A trial looking at ruxolitinib as treatment for polycythaemia vera (The RELIEF study)

Cancer type:





Phase 3

This trial compared ruxolitinib with hydroxycarbamide (hydroxyurea) to see which was better at treating symptoms of polycythaemia vera (PV).

More about this trial

Polycythaemia vera is a condition in which the bone marrow makes too many red blood cells. It is one of a group of conditions called myeloproliferative disorders. It is closely related to leukaemia.

Doctors usually treat PV with hydroxycarbamide. But some people still have symptoms such as tiredness, itching, aching muscles and sweating.  So researchers are looking for other treatments.

Ruxolitinib is a targeted cancer drug. It is a cancer growth blocker. It stops signals that cancer cells use to divide and grow. Ruxolitinib may help to relieve the symptoms of polycythaemia vera.

The aims of this trial were to find:

  • if ruxolitinib reduced the symptoms of polycythaemia vera more than hydroxycarbamide
  • how safe it was 

Summary of results

The trial team found that ruxolitinib controlled the symptoms of polycythaemia vera only slightly better than hydroxycarbamide.

This was a phase 3 trial. 110 people took part. They were put into treatment groups (randomised Open a glossary item) by a computer. Neither they or their doctor chose or knew which group they were in. This is called a double blinded trial.

  • 54 people had ruxolitinib
  • 56 people had hydroxycarbamide

RELIEF Study Diagram

At 16 weeks of treatment researchers were looking for a decrease of half or more (50% or more) in the following group of symptoms:

  • tiredness
  • itching
  • muscle aches
  • night sweats
  • sweats while awake

In the ruxolitinib group they had the results for 53 people. Of these 23 (43.4%) people had a 50% or more decrease in their symptoms.

In the hydroxycarbamide group the team had the results for 54 people. Of these 16 (29.6%) had a 50% or more decrease.

However the team considered this difference not to be statistically significant Open a glossary item.

Researchers also compared the decrease of individual symptoms between the 2 groups. The greatest difference between the individual symptoms of the groups was itching. The team considered this difference to be statistically significant.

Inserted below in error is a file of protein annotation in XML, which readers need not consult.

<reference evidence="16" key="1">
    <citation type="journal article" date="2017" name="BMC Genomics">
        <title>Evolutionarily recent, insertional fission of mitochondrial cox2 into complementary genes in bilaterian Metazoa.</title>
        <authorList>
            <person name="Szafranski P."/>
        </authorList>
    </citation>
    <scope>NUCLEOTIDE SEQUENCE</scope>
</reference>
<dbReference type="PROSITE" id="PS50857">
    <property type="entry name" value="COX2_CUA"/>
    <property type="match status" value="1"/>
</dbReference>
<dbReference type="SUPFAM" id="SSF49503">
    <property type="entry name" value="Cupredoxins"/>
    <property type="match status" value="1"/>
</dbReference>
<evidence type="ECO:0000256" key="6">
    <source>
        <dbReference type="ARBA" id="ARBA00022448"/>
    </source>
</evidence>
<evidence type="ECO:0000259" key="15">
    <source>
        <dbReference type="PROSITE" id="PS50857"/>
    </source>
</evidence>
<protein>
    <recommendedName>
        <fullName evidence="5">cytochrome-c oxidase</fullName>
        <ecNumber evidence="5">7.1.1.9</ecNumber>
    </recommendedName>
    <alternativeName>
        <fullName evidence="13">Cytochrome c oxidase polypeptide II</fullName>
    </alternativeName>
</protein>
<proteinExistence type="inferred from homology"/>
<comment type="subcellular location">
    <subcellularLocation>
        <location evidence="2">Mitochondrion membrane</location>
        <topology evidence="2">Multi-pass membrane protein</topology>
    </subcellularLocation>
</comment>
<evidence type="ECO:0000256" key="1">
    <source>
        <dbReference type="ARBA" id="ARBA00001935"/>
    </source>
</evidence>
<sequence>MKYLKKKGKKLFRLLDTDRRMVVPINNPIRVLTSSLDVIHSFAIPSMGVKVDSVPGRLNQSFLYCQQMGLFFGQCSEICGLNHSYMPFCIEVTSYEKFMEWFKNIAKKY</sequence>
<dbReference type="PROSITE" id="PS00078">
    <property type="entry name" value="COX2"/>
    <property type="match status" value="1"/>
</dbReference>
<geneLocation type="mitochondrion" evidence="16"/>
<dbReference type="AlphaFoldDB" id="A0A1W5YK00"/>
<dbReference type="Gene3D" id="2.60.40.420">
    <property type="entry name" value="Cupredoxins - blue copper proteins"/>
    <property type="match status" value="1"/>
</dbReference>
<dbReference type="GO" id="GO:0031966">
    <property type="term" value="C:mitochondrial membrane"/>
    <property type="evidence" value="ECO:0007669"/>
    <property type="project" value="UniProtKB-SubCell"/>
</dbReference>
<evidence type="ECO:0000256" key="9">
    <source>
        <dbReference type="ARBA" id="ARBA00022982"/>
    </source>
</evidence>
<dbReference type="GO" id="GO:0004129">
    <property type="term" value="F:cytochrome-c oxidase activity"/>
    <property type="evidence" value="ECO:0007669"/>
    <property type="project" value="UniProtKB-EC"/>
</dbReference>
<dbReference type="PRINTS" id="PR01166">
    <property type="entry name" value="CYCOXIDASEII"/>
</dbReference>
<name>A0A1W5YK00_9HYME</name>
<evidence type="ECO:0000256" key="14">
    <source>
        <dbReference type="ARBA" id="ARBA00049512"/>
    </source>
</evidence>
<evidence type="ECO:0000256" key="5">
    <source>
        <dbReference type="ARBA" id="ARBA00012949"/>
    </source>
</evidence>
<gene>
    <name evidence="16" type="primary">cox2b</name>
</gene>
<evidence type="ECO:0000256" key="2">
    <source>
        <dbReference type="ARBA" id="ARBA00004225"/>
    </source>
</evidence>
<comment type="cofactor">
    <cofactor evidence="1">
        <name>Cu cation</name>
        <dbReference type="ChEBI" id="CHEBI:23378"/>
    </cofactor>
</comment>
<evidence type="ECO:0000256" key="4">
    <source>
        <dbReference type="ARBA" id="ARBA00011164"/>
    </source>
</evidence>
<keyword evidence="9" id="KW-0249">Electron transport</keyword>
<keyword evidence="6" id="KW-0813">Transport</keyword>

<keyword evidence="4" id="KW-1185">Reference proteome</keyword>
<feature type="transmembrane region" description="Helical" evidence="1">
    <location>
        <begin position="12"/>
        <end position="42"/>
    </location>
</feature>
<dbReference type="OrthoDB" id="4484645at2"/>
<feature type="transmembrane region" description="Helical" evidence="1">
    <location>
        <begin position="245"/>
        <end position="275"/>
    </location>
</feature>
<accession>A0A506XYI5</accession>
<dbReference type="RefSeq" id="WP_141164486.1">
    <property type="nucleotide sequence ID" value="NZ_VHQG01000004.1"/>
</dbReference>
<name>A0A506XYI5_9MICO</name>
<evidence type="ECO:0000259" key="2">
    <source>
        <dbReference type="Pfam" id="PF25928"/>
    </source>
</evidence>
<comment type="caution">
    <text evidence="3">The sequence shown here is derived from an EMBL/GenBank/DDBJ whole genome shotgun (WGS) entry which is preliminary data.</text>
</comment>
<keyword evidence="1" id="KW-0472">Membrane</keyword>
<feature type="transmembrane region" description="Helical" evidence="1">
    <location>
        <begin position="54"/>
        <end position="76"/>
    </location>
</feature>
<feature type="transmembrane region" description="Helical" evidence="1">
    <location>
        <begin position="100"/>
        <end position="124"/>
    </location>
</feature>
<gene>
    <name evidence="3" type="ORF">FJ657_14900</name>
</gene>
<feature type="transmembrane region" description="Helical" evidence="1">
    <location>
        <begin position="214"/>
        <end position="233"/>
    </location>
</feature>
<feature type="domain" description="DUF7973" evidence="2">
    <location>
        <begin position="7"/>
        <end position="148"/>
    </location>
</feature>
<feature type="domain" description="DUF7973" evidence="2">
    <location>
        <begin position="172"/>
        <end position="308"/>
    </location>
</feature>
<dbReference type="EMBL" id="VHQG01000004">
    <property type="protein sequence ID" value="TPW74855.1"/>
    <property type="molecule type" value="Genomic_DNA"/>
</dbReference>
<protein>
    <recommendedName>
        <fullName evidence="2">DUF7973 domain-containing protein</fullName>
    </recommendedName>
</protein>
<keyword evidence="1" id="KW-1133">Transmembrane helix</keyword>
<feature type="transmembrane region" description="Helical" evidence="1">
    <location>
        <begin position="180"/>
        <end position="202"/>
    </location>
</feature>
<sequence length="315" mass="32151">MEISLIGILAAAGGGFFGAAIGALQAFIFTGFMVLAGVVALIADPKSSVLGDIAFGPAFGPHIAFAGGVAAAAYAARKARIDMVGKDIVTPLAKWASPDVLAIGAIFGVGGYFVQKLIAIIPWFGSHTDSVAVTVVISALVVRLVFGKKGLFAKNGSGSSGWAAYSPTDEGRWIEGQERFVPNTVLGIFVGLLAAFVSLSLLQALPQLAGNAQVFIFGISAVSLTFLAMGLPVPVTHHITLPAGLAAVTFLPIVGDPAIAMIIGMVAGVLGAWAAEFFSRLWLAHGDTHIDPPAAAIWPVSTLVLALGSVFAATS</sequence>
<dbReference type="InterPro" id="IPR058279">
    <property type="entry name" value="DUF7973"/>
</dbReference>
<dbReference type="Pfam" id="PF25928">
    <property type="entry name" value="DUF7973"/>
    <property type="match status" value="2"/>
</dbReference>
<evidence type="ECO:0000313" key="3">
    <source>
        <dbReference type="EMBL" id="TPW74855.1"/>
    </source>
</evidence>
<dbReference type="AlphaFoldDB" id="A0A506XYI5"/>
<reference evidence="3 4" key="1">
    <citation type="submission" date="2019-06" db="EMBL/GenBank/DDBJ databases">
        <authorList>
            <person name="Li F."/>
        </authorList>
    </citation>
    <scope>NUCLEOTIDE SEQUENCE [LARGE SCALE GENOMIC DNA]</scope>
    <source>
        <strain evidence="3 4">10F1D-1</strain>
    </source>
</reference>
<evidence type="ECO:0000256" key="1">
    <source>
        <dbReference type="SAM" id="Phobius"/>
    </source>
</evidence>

After 16 weeks people were told which group they were in. People taking ruxolitinib were able to continue doing so. People taking hydroxycarbamide were able to crossover and have ruxolitinib instead of hydroxycarbamide.

In the ruxolitinib group 34 people decided to continue with the treatment.

In the hydroxycarbamide group 36 people decided to crossover and have ruxolitinib.

Ruxolitinib benefited both these groups by reducing their symptoms.

The most common side effects of ruxolitinib included:

  • tiredness
  • headache
  • dizziness

The most common side effects of hydroxycarbamide included:

  • diarrhoea
  • constipation
  • tiredness
  • itching

Blood clots occurred in 1 person who had ruxolitinib and 6 people who had hydroxycarbamide.

The team concluded that, compared with hydroxycarbamide, ruxolitinib did reduce the symptoms of polycythaemia vera but the difference wasn’t statistically significant. They also concluded that ruxolitinib is better than hydroxycarbamide at controlling the individual symptom of itching.

We have based this summary on information from the research team. The information they sent us has been reviewed by independent specialists (peer reviewed Open a glossary item) and published in a medical journal. The figures we quote above were provided by the trial team who did the research. We have not analysed the data ourselves.

Recruitment start:

Recruitment end:

How to join a clinical trial

Please note: In order to join a trial you will need to discuss it with your doctor, unless otherwise specified.

Please note - unless we state otherwise in the summary, you need to talk to your doctor about joining a trial.

Chief Investigator

Dr Yasmin Hasan

Supported by

Experimental Cancer Medicine Centre (ECMC)
Incyte Corporation
NIHR Clinical Research Network: Cancer

If you have questions about the trial please contact our cancer information nurses

Freephone 0808 800 4040

Last review date

CRUK internal database number:


Please note - unless we state otherwise in the summary, you need to talk to your doctor about joining a trial.

Around 1 in 5 people take part in clinical trials

3 phases of trials

Around 1 in 5 people diagnosed with cancer in the UK take part in a clinical trial.

Last reviewed:

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